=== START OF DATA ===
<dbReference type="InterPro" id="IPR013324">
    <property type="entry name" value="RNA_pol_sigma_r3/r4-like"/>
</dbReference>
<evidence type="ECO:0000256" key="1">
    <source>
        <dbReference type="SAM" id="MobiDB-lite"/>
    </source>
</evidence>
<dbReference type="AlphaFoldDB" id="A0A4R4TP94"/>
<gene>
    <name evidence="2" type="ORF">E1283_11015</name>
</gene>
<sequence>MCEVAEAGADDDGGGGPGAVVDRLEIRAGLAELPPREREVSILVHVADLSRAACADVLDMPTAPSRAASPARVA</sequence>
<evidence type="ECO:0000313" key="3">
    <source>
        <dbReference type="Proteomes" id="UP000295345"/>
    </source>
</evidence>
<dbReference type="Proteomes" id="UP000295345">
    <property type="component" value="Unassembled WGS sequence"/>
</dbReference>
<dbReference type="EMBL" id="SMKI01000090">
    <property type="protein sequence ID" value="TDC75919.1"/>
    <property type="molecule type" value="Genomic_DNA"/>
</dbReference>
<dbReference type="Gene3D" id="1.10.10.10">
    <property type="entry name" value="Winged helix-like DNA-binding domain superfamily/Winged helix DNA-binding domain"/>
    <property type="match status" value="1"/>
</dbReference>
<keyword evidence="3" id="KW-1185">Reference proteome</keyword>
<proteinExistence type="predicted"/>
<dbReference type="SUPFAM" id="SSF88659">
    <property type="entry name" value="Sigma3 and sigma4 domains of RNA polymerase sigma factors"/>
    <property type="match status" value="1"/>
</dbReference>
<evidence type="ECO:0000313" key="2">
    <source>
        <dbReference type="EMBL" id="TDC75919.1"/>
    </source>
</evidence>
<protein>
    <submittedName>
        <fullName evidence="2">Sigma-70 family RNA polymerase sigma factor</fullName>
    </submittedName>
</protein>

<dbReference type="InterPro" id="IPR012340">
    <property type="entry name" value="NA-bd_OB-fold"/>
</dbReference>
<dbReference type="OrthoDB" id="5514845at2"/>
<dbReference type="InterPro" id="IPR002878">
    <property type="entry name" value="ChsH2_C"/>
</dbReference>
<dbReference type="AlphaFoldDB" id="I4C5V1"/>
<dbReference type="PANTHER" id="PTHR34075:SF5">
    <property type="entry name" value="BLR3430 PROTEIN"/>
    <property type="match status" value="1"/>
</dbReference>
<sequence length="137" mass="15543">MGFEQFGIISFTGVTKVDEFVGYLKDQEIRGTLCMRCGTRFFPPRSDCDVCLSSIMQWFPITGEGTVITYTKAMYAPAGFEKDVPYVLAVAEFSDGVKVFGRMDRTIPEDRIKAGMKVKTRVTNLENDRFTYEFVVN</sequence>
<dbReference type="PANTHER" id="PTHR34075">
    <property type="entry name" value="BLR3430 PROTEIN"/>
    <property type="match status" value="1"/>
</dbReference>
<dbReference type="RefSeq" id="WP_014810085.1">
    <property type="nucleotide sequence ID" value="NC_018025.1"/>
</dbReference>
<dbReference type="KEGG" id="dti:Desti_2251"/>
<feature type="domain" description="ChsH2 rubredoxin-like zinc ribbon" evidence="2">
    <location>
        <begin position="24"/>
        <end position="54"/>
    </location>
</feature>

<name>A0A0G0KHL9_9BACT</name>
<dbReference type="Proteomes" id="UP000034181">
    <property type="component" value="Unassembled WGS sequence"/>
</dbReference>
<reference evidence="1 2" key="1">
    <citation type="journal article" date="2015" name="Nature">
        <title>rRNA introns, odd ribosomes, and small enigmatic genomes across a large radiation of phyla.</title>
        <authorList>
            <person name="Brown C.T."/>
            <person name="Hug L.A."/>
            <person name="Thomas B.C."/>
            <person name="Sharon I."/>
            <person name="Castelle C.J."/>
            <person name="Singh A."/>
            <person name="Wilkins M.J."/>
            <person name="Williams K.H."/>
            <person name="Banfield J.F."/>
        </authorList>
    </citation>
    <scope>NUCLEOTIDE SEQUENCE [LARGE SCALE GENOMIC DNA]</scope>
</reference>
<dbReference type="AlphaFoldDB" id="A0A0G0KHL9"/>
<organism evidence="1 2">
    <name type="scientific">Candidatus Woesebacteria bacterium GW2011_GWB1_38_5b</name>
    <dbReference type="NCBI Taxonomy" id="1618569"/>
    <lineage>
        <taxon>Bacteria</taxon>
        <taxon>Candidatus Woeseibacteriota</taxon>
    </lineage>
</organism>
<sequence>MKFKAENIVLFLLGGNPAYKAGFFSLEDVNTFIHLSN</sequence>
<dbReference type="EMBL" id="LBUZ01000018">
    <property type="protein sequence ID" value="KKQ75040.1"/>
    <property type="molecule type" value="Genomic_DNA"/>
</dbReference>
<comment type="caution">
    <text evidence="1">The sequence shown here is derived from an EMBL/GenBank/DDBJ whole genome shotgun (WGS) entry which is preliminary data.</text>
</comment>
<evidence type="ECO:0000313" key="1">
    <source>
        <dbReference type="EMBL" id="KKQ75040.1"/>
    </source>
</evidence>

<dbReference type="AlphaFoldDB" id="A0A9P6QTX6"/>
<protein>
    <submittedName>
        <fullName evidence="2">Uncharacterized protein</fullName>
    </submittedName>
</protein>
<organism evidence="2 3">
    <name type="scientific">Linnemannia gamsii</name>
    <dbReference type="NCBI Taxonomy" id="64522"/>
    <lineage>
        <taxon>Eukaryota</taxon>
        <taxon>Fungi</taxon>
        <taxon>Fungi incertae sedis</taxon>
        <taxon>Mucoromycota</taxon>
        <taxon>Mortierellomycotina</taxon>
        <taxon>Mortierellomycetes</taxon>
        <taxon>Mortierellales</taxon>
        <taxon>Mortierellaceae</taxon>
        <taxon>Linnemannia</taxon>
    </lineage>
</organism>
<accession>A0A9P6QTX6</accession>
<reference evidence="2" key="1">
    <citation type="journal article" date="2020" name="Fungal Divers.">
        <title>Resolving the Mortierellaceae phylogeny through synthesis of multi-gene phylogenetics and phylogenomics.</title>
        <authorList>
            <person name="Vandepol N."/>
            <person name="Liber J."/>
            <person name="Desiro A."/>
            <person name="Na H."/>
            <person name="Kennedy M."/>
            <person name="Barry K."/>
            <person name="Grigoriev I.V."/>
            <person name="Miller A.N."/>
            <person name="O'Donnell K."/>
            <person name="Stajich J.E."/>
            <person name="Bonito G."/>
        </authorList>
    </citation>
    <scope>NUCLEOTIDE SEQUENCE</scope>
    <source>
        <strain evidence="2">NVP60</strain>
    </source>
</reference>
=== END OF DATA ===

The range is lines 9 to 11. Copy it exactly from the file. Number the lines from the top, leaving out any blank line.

<dbReference type="AlphaFoldDB" id="A0A4R4TP94"/>
<gene>
    <name evidence="2" type="ORF">E1283_11015</name>